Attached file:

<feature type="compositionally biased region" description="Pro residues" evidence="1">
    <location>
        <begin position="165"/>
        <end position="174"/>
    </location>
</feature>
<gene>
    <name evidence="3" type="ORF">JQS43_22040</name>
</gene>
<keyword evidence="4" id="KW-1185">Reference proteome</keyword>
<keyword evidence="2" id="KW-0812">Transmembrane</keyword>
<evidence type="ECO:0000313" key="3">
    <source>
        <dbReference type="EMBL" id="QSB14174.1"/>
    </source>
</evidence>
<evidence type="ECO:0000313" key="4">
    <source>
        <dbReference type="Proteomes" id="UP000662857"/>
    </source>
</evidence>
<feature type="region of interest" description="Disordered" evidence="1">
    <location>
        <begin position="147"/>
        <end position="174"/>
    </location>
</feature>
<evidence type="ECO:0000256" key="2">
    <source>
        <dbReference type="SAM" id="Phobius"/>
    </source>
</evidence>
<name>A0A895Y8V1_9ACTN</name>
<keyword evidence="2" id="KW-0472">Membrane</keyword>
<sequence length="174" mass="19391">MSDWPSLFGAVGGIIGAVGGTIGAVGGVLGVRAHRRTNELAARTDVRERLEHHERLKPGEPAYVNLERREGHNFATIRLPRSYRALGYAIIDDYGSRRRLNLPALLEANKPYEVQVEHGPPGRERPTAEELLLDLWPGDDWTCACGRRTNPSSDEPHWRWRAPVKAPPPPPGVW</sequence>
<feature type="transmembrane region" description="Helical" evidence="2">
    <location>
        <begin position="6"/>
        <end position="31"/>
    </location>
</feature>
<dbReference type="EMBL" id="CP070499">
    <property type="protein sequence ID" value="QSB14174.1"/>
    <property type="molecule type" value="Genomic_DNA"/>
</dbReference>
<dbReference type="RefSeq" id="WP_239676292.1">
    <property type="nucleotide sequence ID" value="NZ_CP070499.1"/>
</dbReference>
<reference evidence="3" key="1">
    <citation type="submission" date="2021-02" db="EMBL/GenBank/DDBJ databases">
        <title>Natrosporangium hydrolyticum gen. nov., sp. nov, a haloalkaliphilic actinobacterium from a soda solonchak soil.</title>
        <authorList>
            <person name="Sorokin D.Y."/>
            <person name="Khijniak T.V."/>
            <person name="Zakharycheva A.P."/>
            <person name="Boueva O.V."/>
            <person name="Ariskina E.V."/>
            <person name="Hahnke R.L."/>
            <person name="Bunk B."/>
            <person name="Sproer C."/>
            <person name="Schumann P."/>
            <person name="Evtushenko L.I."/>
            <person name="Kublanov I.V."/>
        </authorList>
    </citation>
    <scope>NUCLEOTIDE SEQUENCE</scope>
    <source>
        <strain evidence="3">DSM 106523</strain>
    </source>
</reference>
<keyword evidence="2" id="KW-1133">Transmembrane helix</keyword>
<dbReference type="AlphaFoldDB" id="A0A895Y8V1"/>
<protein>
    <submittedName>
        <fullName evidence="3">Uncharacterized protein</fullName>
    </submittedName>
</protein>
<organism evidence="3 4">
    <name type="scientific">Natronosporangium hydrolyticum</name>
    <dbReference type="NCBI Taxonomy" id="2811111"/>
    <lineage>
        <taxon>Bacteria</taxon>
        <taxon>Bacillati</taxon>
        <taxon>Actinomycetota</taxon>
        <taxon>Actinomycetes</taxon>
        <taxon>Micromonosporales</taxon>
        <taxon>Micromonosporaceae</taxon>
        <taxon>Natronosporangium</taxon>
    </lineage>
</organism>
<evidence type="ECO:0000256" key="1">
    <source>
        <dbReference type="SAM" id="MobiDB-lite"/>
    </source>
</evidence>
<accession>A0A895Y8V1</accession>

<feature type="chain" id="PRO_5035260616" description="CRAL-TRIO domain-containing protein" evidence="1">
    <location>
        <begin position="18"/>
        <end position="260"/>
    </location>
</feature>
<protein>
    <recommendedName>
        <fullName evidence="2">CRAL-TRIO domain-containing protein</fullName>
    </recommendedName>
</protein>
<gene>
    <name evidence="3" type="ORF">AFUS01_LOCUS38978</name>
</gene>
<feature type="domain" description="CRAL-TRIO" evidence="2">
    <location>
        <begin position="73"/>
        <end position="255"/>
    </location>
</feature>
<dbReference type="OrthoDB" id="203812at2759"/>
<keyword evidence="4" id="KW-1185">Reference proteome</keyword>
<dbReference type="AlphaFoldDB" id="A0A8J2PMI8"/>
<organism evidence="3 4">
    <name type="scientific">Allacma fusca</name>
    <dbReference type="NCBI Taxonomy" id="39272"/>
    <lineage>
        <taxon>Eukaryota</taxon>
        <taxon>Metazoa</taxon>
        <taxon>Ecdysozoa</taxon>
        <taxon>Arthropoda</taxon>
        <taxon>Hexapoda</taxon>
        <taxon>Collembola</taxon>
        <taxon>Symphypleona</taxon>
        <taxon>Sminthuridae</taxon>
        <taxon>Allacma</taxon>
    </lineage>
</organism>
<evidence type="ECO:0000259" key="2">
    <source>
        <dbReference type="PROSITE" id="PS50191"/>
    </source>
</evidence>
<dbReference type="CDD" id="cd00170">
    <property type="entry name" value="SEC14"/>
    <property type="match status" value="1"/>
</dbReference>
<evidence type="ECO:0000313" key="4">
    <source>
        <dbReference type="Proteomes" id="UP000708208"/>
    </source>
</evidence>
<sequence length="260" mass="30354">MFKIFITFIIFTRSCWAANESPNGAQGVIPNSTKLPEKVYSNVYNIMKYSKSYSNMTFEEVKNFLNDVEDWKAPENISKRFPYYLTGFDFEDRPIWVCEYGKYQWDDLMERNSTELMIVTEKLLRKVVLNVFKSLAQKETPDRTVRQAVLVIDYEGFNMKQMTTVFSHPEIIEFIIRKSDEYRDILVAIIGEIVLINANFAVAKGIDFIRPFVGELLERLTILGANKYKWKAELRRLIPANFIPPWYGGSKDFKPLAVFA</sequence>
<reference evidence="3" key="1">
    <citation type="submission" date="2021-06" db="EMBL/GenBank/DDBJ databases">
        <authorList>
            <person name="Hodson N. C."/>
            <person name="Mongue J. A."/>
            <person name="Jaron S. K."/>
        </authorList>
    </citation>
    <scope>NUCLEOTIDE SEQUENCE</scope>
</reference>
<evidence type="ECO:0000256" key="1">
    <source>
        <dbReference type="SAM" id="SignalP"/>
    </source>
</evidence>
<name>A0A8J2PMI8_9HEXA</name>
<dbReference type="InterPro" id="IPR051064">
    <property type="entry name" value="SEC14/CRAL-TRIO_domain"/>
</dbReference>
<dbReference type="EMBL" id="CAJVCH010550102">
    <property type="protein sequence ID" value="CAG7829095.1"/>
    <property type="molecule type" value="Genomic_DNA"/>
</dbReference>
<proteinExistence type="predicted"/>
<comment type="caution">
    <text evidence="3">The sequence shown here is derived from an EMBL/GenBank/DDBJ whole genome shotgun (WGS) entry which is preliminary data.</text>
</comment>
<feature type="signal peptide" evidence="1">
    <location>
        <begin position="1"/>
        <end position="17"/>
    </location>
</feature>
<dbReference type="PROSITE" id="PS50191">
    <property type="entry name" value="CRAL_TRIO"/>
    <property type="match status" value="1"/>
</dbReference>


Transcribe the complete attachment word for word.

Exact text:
<feature type="compositionally biased region" description="Pro residues" evidence="1">
    <location>
        <begin position="165"/>
        <end position="174"/>
    </location>
</feature>
<gene>
    <name evidence="3" type="ORF">JQS43_22040</name>
</gene>
<keyword evidence="4" id="KW-1185">Reference proteome</keyword>
<keyword evidence="2" id="KW-0812">Transmembrane</keyword>
<evidence type="ECO:0000313" key="3">
    <source>
        <dbReference type="EMBL" id="QSB14174.1"/>
    </source>
</evidence>
<evidence type="ECO:0000313" key="4">
    <source>
        <dbReference type="Proteomes" id="UP000662857"/>
    </source>
</evidence>
<feature type="region of interest" description="Disordered" evidence="1">
    <location>
        <begin position="147"/>
        <end position="174"/>
    </location>
</feature>
<evidence type="ECO:0000256" key="2">
    <source>
        <dbReference type="SAM" id="Phobius"/>
    </source>
</evidence>
<name>A0A895Y8V1_9ACTN</name>
<keyword evidence="2" id="KW-0472">Membrane</keyword>
<sequence length="174" mass="19391">MSDWPSLFGAVGGIIGAVGGTIGAVGGVLGVRAHRRTNELAARTDVRERLEHHERLKPGEPAYVNLERREGHNFATIRLPRSYRALGYAIIDDYGSRRRLNLPALLEANKPYEVQVEHGPPGRERPTAEELLLDLWPGDDWTCACGRRTNPSSDEPHWRWRAPVKAPPPPPGVW</sequence>
<feature type="transmembrane region" description="Helical" evidence="2">
    <location>
        <begin position="6"/>
        <end position="31"/>
    </location>
</feature>
<dbReference type="EMBL" id="CP070499">
    <property type="protein sequence ID" value="QSB14174.1"/>
    <property type="molecule type" value="Genomic_DNA"/>
</dbReference>
<dbReference type="RefSeq" id="WP_239676292.1">
    <property type="nucleotide sequence ID" value="NZ_CP070499.1"/>
</dbReference>
<reference evidence="3" key="1">
    <citation type="submission" date="2021-02" db="EMBL/GenBank/DDBJ databases">
        <title>Natrosporangium hydrolyticum gen. nov., sp. nov, a haloalkaliphilic actinobacterium from a soda solonchak soil.</title>
        <authorList>
            <person name="Sorokin D.Y."/>
            <person name="Khijniak T.V."/>
            <person name="Zakharycheva A.P."/>
            <person name="Boueva O.V."/>
            <person name="Ariskina E.V."/>
            <person name="Hahnke R.L."/>
            <person name="Bunk B."/>
            <person name="Sproer C."/>
            <person name="Schumann P."/>
            <person name="Evtushenko L.I."/>
            <person name="Kublanov I.V."/>
        </authorList>
    </citation>
    <scope>NUCLEOTIDE SEQUENCE</scope>
    <source>
        <strain evidence="3">DSM 106523</strain>
    </source>
</reference>
<keyword evidence="2" id="KW-1133">Transmembrane helix</keyword>
<dbReference type="AlphaFoldDB" id="A0A895Y8V1"/>
<protein>
    <submittedName>
        <fullName evidence="3">Uncharacterized protein</fullName>
    </submittedName>
</protein>
<organism evidence="3 4">
    <name type="scientific">Natronosporangium hydrolyticum</name>
    <dbReference type="NCBI Taxonomy" id="2811111"/>
    <lineage>
        <taxon>Bacteria</taxon>
        <taxon>Bacillati</taxon>
        <taxon>Actinomycetota</taxon>
        <taxon>Actinomycetes</taxon>
        <taxon>Micromonosporales</taxon>
        <taxon>Micromonosporaceae</taxon>
        <taxon>Natronosporangium</taxon>
    </lineage>
</organism>
<evidence type="ECO:0000256" key="1">
    <source>
        <dbReference type="SAM" id="MobiDB-lite"/>
    </source>
</evidence>
<accession>A0A895Y8V1</accession>

<feature type="chain" id="PRO_5035260616" description="CRAL-TRIO domain-containing protein" evidence="1">
    <location>
        <begin position="18"/>
        <end position="260"/>
    </location>
</feature>
<protein>
    <recommendedName>
        <fullName evidence="2">CRAL-TRIO domain-containing protein</fullName>
    </recommendedName>
</protein>
<gene>
    <name evidence="3" type="ORF">AFUS01_LOCUS38978</name>
</gene>
<feature type="domain" description="CRAL-TRIO" evidence="2">
    <location>
        <begin position="73"/>
        <end position="255"/>
    </location>
</feature>
<dbReference type="OrthoDB" id="203812at2759"/>
<keyword evidence="4" id="KW-1185">Reference proteome</keyword>
<dbReference type="AlphaFoldDB" id="A0A8J2PMI8"/>
<organism evidence="3 4">
    <name type="scientific">Allacma fusca</name>
    <dbReference type="NCBI Taxonomy" id="39272"/>
    <lineage>
        <taxon>Eukaryota</taxon>
        <taxon>Metazoa</taxon>
        <taxon>Ecdysozoa</taxon>
        <taxon>Arthropoda</taxon>
        <taxon>Hexapoda</taxon>
        <taxon>Collembola</taxon>
        <taxon>Symphypleona</taxon>
        <taxon>Sminthuridae</taxon>
        <taxon>Allacma</taxon>
    </lineage>
</organism>
<evidence type="ECO:0000259" key="2">
    <source>
        <dbReference type="PROSITE" id="PS50191"/>
    </source>
</evidence>
<dbReference type="CDD" id="cd00170">
    <property type="entry name" value="SEC14"/>
    <property type="match status" value="1"/>
</dbReference>
<evidence type="ECO:0000313" key="4">
    <source>
        <dbReference type="Proteomes" id="UP000708208"/>
    </source>
</evidence>
<sequence length="260" mass="30354">MFKIFITFIIFTRSCWAANESPNGAQGVIPNSTKLPEKVYSNVYNIMKYSKSYSNMTFEEVKNFLNDVEDWKAPENISKRFPYYLTGFDFEDRPIWVCEYGKYQWDDLMERNSTELMIVTEKLLRKVVLNVFKSLAQKETPDRTVRQAVLVIDYEGFNMKQMTTVFSHPEIIEFIIRKSDEYRDILVAIIGEIVLINANFAVAKGIDFIRPFVGELLERLTILGANKYKWKAELRRLIPANFIPPWYGGSKDFKPLAVFA</sequence>
<reference evidence="3" key="1">
    <citation type="submission" date="2021-06" db="EMBL/GenBank/DDBJ databases">
        <authorList>
            <person name="Hodson N. C."/>
            <person name="Mongue J. A."/>
            <person name="Jaron S. K."/>
        </authorList>
    </citation>
    <scope>NUCLEOTIDE SEQUENCE</scope>
</reference>
<evidence type="ECO:0000256" key="1">
    <source>
        <dbReference type="SAM" id="SignalP"/>
    </source>
</evidence>
<name>A0A8J2PMI8_9HEXA</name>
<dbReference type="InterPro" id="IPR051064">
    <property type="entry name" value="SEC14/CRAL-TRIO_domain"/>
</dbReference>
<dbReference type="EMBL" id="CAJVCH010550102">
    <property type="protein sequence ID" value="CAG7829095.1"/>
    <property type="molecule type" value="Genomic_DNA"/>
</dbReference>
<proteinExistence type="predicted"/>
<comment type="caution">
    <text evidence="3">The sequence shown here is derived from an EMBL/GenBank/DDBJ whole genome shotgun (WGS) entry which is preliminary data.</text>
</comment>
<feature type="signal peptide" evidence="1">
    <location>
        <begin position="1"/>
        <end position="17"/>
    </location>
</feature>
<dbReference type="PROSITE" id="PS50191">
    <property type="entry name" value="CRAL_TRIO"/>
    <property type="match status" value="1"/>
</dbReference>